Notes on DUST

DUST. Dust of Eden, dust motes in a movie-projector beam, dust to dust. The word just kept showing up. There's a legend that when Adam and Eve were expelled from paradise some loose grit blew into the outer darkness. If a grain gets in your eye, you’re never the same after.
 
“Down in the Swamp.” In keelboat days the rivermen gambled and brawled in a section of New Orleans called The Swamp. I’ve moved it from Girod Street to the Vieux Carée but other than that, dead true. 
 
"Lost John." Folk song by who knows.  I remember my grandmother singing scraps of it. Like everyone else who's sung this down through the years, I took some liberties. 
 
“Last Things.” A passage. 
 
“Circuit Rider.” Nine of ten perished but still they came, these wilderness nomads. Singing Old World hymns as they rode buffalo traces through the savage beauty of it all. Worlds colliding. 
 
“The Sideshow.” Flannery O’Connor’s freakshow hermaphrodite was where this song started. Then I got to reading about Tom Thumb, which led to P.T. Barnum’s whole Congress of Wonders, and it all came together like this. 
 
"Gold." Was just a melody and a feeling, no words, until one day I started mumbling a favorite poem as a placeholder vocal. The lyric eventually went in its own direction but there's some Frost DNA in there. 
 
“Whiskey RR.” Corned-up old wolverine who can quit any time he wants to.
 
“GTT.” Gone to Texas. What you painted on the barn, c. 1850, when luck had run out and it was time to leave. Fast.  
 
“Bivouac of the Dead.” Words packed in salt and ice by Theodore O’Hara, 1847.
 
“Dust.” The old Main Street movie houses have vanished from small-town America. The one I grew up with in Georgetown, Kentucky, was called the Glenn. My grandmother Hazel played piano there in the days of the silents.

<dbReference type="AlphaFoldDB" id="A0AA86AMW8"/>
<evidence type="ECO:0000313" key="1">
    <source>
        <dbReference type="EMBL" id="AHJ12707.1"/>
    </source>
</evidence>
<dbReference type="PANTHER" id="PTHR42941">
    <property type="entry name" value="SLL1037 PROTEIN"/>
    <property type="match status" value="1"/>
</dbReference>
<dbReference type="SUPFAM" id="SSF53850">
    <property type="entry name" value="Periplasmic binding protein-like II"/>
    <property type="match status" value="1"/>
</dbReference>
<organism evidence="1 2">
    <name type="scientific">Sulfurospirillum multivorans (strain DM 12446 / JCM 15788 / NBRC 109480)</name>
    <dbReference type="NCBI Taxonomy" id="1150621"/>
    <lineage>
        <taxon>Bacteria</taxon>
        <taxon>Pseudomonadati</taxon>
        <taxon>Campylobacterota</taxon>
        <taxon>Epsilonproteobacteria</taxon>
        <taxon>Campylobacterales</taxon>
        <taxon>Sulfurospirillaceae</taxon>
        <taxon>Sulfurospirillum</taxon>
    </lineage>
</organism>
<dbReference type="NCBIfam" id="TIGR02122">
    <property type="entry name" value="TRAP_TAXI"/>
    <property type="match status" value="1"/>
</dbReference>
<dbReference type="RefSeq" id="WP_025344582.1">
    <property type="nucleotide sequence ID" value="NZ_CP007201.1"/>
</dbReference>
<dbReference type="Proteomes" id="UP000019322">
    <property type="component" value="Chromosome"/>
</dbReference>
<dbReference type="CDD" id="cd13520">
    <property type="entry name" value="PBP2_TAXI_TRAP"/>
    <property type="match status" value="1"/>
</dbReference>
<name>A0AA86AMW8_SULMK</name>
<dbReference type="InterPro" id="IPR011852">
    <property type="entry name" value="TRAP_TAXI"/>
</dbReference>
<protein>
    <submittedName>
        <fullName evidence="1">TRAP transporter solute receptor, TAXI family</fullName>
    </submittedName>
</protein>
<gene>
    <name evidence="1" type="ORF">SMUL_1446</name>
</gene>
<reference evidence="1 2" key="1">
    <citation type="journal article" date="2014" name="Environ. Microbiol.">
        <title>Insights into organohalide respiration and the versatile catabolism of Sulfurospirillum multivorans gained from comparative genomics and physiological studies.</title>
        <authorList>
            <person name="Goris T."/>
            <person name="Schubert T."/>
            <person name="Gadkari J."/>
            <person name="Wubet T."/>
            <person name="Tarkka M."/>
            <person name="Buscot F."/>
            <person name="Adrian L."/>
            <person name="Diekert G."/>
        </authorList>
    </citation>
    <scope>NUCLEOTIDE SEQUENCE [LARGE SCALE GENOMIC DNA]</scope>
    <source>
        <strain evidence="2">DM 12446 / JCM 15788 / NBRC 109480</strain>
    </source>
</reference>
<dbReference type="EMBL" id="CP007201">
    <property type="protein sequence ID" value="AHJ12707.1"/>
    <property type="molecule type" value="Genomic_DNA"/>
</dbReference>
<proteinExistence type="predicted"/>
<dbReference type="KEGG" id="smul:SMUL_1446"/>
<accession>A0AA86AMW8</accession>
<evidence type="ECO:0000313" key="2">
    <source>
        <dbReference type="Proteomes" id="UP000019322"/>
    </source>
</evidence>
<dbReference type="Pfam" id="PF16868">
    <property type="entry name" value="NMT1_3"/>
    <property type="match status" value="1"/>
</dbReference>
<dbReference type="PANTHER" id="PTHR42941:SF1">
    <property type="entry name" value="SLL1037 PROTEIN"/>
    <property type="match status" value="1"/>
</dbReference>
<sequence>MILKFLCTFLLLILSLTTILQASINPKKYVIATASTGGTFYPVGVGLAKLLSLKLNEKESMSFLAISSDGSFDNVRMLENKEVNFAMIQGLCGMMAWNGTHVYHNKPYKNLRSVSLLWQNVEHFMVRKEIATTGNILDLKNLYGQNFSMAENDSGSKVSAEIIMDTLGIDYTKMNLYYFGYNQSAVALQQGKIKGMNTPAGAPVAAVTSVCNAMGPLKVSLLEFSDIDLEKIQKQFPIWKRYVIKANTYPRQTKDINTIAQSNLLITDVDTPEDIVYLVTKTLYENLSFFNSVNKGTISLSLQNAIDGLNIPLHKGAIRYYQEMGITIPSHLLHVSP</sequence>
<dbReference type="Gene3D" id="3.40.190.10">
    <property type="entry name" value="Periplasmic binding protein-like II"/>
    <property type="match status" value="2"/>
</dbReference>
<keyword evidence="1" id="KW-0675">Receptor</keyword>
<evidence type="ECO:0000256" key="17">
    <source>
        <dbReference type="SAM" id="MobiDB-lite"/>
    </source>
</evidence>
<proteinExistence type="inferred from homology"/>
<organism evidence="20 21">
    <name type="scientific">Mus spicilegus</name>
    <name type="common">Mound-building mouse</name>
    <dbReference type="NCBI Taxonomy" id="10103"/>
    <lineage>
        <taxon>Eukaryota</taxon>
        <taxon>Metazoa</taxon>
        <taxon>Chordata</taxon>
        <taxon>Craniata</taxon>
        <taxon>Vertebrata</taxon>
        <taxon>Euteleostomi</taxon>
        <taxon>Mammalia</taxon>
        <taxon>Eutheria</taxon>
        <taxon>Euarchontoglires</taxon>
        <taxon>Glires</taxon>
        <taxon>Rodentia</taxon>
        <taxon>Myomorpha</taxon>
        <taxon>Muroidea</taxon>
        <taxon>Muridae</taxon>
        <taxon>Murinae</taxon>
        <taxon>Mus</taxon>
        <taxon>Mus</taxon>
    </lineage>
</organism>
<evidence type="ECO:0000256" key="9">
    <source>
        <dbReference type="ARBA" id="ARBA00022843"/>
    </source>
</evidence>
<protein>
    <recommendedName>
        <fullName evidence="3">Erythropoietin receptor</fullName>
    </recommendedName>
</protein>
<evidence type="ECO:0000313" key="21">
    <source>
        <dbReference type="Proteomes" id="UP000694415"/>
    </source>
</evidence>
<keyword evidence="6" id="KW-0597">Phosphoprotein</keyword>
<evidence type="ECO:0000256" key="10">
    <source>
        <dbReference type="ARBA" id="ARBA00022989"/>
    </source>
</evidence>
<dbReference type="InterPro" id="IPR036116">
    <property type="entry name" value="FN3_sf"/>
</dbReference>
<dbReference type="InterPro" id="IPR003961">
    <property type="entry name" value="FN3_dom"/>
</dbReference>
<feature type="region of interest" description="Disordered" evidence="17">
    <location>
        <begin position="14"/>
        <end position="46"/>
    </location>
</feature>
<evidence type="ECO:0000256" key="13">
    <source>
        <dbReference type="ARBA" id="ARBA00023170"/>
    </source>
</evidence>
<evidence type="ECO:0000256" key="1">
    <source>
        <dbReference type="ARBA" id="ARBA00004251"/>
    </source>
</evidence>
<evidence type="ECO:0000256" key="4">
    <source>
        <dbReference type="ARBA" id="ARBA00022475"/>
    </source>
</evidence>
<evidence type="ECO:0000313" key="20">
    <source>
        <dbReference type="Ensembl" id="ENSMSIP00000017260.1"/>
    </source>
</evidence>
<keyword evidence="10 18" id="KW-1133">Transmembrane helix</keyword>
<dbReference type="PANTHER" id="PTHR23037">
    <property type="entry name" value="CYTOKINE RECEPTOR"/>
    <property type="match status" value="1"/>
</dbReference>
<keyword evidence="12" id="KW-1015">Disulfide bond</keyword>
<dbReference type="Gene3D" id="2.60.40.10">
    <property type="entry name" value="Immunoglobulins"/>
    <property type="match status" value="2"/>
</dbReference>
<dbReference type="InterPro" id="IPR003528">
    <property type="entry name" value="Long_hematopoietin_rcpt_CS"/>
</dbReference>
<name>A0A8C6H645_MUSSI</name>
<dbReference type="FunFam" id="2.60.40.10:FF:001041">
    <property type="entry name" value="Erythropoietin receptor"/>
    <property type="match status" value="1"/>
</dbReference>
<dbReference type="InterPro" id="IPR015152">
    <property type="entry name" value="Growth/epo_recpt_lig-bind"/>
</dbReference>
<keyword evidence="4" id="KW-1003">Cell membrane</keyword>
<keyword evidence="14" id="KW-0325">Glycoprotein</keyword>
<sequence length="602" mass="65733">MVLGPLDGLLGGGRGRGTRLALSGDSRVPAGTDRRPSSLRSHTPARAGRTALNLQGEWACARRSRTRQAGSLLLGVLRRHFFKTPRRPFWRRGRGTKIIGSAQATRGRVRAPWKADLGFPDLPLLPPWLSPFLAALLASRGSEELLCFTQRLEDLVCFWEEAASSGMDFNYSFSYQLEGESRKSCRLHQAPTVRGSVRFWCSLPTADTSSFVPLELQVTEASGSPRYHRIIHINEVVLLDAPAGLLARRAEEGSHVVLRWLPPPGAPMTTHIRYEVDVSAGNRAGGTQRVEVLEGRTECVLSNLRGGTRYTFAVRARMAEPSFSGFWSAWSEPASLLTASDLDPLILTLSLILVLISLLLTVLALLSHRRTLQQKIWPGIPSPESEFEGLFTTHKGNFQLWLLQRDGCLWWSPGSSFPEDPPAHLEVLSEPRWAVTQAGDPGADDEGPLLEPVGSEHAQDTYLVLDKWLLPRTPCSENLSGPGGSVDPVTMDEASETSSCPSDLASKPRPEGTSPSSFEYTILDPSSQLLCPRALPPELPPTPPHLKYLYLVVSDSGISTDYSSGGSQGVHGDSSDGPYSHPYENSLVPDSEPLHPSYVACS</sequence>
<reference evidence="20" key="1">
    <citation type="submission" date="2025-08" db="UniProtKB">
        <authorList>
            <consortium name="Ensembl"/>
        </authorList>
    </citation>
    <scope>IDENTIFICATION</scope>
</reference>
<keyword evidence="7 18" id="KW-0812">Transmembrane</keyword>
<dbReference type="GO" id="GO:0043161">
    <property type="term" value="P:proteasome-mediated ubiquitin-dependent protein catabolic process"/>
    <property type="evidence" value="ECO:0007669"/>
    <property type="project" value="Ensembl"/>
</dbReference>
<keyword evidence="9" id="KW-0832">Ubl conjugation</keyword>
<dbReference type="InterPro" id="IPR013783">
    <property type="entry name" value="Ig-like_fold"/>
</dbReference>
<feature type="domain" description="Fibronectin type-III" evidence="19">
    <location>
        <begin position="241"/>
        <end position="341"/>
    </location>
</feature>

It’s a crazy, lonesome way to make an album, but I played just about everything myself. An old dreadnought and a Tele and a Mustang bass plus upright piano, B3 organ, a borrowed mandolin, and some shakers and tambourines. 
 
I had a peculiar sound in mind for the album and hammering away solo was the way to get it. A jackleg woodworker making sounds instead of cradles and coffins. My favorite carpenter, Cash Bundren from As I Lay Dying, was who I kept thinking of. Just a few antique tools and nothing but rough lumber to work with. Yet the adze and the awl and the auger were good iron and if Cash had anything, he had patience: “It’s like some folks has the smooth, pretty boards to build a courthouse with and others don’t have no more than rough lumber fitten to build a chicken coop. But it’s better to build a tight chicken coop than a shoddy courthouse.”
 
Mostly I worked in the dead of night. That’s when it’s quiet here, in my house and in my head. As quiet as it’s going to get anyway. My studio is porous to cold and sound. Some nights I could see my breath as I waited for the dog down the hill to stop barking. Which he never did. But I grew in time to accept the dog. You can hear him in some of the soft passages. A tonal watermark. Guaranteed handcrafted, organic, local.
 
I keep a box of brown-edged paper here in my workroom. It’s the hundred-year-old, twine-tied manuscript of a novel that my great-great-grandfather wrote. The Old Woodyard or The Secret of the Stone Vault by William Wallace Porter. He was a stern businessman. Yet there that old box sits as if to say, I was this, too. And I had a story to tell.
 
This album is my twine-tied manuscript.  
 
Mark Lucas
 
 

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